Miguel Recarey Jr., an e'migre' from Castro's Cuba, bought the Miami-based International Medical Centers in 1977 and proceeded to turn the small group of health clinics into the country's largest Medicare contractor. Under his direction, IMC enrolled more than 130,000 elderly residents of Florida at a cost to the government of roughly $360 million annually.

Recarey stepped down from IMC in April after he was indicted by a federal grand jury in Florida on charges of bribing local union officials to send members to the health plan.

Dr. William R. Roper is the administrator of the U.S. Health Care Financing Administration, which oversees the Medicare program and participating HMOs. Roper has promoted HMOs as a way of fostering free-market competition in health care, but lately he has been forced to defend the government's program against congressional charges that it has allowed abuses by HMOs. In May, Roper decided to revoke IMC's federal contract after the company failed to make demanded management changes.

C. McClain Haddow was a predecessor of Roper's as Medicare chief and also served as chief of staff to former Health and Human Services Secretary Margaret Heckler. During his brief tenure at Medicare in 1985, Haddow made several favorable decisions toward IMC that were overturned after his departure. Haddow subsequently became a health care consultant, with IMC as one of his clients. He is currently under federal indictment on an unrelated matter.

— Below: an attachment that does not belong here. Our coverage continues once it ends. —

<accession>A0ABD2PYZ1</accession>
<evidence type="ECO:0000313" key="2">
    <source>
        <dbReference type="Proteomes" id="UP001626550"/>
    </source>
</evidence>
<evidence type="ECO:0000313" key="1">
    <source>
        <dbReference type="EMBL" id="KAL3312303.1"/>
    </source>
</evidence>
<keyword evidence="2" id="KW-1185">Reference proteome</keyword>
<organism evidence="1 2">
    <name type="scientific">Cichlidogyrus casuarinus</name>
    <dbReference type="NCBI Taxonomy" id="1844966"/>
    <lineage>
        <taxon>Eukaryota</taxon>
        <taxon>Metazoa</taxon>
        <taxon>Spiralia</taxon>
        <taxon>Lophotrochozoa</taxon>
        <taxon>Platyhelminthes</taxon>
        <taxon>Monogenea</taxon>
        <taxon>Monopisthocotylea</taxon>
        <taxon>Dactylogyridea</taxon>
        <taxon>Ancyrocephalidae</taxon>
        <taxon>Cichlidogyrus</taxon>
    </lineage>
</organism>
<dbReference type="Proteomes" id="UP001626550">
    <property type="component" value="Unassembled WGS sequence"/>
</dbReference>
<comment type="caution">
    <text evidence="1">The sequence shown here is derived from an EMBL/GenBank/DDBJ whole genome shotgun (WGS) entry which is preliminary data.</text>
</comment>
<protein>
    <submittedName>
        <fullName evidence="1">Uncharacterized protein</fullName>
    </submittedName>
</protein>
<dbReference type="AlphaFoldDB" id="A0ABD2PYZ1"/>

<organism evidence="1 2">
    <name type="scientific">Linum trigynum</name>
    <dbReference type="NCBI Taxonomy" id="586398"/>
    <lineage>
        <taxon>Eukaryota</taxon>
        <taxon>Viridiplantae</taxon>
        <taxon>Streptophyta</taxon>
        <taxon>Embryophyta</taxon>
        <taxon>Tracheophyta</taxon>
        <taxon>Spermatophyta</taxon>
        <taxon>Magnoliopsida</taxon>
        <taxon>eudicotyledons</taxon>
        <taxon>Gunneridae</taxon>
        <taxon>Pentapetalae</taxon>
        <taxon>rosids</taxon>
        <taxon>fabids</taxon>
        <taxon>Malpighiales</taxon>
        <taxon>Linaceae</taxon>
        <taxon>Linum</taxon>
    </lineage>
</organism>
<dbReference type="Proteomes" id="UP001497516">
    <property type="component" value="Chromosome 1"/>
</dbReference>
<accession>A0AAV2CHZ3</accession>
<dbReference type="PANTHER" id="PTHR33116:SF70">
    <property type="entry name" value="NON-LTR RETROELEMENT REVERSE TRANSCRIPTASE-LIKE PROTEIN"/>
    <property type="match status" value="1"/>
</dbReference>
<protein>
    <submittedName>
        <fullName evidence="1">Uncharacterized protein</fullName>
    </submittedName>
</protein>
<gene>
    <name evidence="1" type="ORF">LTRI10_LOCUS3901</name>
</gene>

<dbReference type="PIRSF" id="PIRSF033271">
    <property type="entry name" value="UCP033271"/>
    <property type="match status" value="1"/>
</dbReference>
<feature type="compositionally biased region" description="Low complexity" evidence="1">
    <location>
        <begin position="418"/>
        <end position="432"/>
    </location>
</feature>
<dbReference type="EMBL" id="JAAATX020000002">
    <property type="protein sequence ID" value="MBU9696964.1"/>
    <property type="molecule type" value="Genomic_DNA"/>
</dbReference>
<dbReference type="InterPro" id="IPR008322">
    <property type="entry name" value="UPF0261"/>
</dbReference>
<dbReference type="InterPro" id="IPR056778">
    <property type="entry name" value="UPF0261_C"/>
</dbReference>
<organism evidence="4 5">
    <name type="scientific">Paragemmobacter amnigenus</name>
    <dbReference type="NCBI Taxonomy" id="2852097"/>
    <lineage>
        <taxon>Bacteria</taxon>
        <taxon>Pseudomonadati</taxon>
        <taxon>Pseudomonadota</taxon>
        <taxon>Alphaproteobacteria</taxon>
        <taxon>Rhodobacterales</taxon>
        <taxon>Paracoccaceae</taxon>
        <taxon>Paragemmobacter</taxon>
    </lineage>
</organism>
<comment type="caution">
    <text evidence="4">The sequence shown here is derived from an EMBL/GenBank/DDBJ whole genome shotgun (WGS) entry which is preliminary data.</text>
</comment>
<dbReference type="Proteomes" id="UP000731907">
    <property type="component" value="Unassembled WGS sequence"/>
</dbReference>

Rep. Claude Pepper (D-Fla.), the powerful Capitol Hill advocate for the elderly, was an early supporter of IMC chief Miguel Recarey's. Pepper helped IMC get its initial federal contract and spoke out on behalf of IMC and other Florida HMOs. Pepper has favored HMOs because of the comprehensive health benefits they provide for their members. He was also the recipient of thousands of dollars in campaign contributions from various IMC executives.

Lyn Nofziger, former Reagan White House adviser, was one of several high-priced Washington lobbyists hired by IMC to represent its interests in Washington. Other representatives included former Reagan campaign chairman John P. Sears and several former officials of the Department of Health and Human Services. With the help of this lobbying team, IMC was able to win several crucial exemptions from federal rules governing HMOs.